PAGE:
Trade with Japan
In a Note Verbale dated l2th May 1953,the Japanese Government drew attention to its rapidly diminishing sterling holdings and said that further deterioration might force it to taper off Japan's purchases of sterling area goods.
2. Japan's sterling holdings reached a peak stg.127m. in June 1952. Since then they have declined steadily and in April this year were estimated at stg.30m.
3. In view of this change in Japan's sterling position the United Kingdom has eased colonial restrictions on imports from Japan. New Zealand also announced on 5th June, a limited relaxation of the import restrictions on Japanese goods.
4. The Australian balance of trade position with Japan is shown in the following figures:
Year Exports to Japan Imports from Japan A million (f.o.b) A million (f.o.b.)
1950/51 61.6 15.6 1951/52 48.6 43.6 1952/53 76.0 5.0 (11 months only)
5. In the eleven months of the present financial year, Japan has become the second best customer for Australian exports being the second largest buyer of wool and the largest buyer of barley.
6. How far action taken by other sterling area countries will assist the sterling position of Japan is not certain. It is, however, clear that if Japan's reserves do not improve or if they fall further she will be forced to restrict imports more seriously, even imports of raw materials such as wool. There are in fact some signs that she may already be economising in such purchases. For example, in recent years Japan has promptly allocated sterling to wool importers to cover firm orders. This is apparently not being done now-there are reports that Australian brokers are financing Japanese clients for 30 days or more and some wools actually loaded for Japan have been unloaded because of financial difficulties. Japan is buying quite limited quantities at the Brisbane sales which she normally patronises rather well.
7. The main point about Japan as a wool market is that almost all the wool manufacturers are used inside the country. Hence any cut in wool imports gives a corresponding direct saving in foreign exchange. Another important point is that Japanese buying frequently strengthens the bidding on the auction floors for those types of wool favoured by Bradford.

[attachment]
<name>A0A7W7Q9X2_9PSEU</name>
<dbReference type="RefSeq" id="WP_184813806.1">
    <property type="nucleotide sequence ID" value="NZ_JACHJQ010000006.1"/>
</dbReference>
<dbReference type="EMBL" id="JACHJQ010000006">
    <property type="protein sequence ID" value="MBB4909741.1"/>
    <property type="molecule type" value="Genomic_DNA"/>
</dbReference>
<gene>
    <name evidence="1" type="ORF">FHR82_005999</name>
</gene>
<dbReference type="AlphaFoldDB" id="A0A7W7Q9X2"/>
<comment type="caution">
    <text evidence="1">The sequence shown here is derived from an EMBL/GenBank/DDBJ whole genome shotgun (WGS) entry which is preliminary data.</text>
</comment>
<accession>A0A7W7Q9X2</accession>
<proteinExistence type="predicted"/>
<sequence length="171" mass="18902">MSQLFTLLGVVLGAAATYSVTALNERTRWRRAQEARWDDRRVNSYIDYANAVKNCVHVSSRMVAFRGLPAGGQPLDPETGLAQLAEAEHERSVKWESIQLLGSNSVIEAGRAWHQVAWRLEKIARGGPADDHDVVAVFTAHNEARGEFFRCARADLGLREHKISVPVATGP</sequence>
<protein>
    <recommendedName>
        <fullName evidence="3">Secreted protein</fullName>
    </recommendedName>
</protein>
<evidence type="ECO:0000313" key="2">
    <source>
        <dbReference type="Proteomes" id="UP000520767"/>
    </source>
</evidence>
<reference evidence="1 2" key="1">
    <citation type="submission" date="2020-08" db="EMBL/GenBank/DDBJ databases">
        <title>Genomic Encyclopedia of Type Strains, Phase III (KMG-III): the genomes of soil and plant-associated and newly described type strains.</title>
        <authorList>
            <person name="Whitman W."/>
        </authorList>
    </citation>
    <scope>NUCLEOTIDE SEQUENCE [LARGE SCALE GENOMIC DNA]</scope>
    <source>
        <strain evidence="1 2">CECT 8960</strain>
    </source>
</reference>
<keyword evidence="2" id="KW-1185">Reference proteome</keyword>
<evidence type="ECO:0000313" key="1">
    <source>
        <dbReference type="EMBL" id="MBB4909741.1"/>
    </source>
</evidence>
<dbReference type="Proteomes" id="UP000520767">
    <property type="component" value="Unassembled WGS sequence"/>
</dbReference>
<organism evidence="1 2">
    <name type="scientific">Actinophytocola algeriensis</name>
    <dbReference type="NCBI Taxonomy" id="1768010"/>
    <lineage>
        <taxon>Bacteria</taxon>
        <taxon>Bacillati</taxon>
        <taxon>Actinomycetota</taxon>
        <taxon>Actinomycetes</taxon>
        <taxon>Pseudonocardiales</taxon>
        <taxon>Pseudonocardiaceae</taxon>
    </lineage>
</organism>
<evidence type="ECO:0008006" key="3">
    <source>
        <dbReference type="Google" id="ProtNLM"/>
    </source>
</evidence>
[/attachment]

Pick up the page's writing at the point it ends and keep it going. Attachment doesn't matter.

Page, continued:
8. Since March 1952, when import restrictions were intensified by the Australian Government, imports from Japan have been limited by licensing controls to goods of an essential nature which were not available from local production or from other non-dollar sources.
This policy has had a highly restrictive effect on the volume of imports from Japan and coupled with the falling off in demand for Japanese iron and steel has reduced the effective licensing on Japan to a total of only A729 thousand, during the quarter ended 31st March, 1953.
9. Relaxations on licensing of Japanese goods for the quarter ending 30 June l953, are expected to bring the value of licences to be issued during the present quarter to approximately A1,500,000.
10. With the relaxations on non-dollar, non-Japanese licensing already announced and with the possibility of further relaxations being made in the near future the justification for maintaining highly restrictive licensing on Japanese goods no longer obtains.
11. The Treasury has no objection on balance of payments grounds to some further relaxation of the restrictions.
12. However, an easing of restrictions on imports from Japan has a significance beyond the currency question. The main considerations are:
(a) Australia's trade policy towards Japan should take account of the political objective of keeping Japan in the non-communist world;
(b) the United Kingdom is concerned that any substantial relaxations on Japan should not seriously prejudice the level of her export trade to Australia;
(c) further relaxations on Japan to be worthwhile must include some types of goods, eg. textiles and toys, which are likely to be competitive with Australian production; and (d) the announcement of further relaxations on non-dollar, non- Japanese trade without a substantial relaxation on Japanese goods also would throw into sharper relief the discrimination on non- currency grounds which is being applied against Japan.
13. The permanent heads of Treasury, Trade and Customs, External Affairs and Commerce and Agriculture are unanimous in the view that this matter is important and urgent. They consider that maintenance of the present level of the restrictions would involve major external economic problems (with some international political implications). It is difficult to see that there can be any satisfactory reply to the Japanese note other than to relax the restrictions to some extent. Any relaxation of the restrictions is, however, a matter for decision by Cabinet. The permanent heads, therefore, suggest that this question be given priority in the Agenda for the Cabinet Meeting set down for 2nd July next. A submission will be forwarded to Ministers before that date.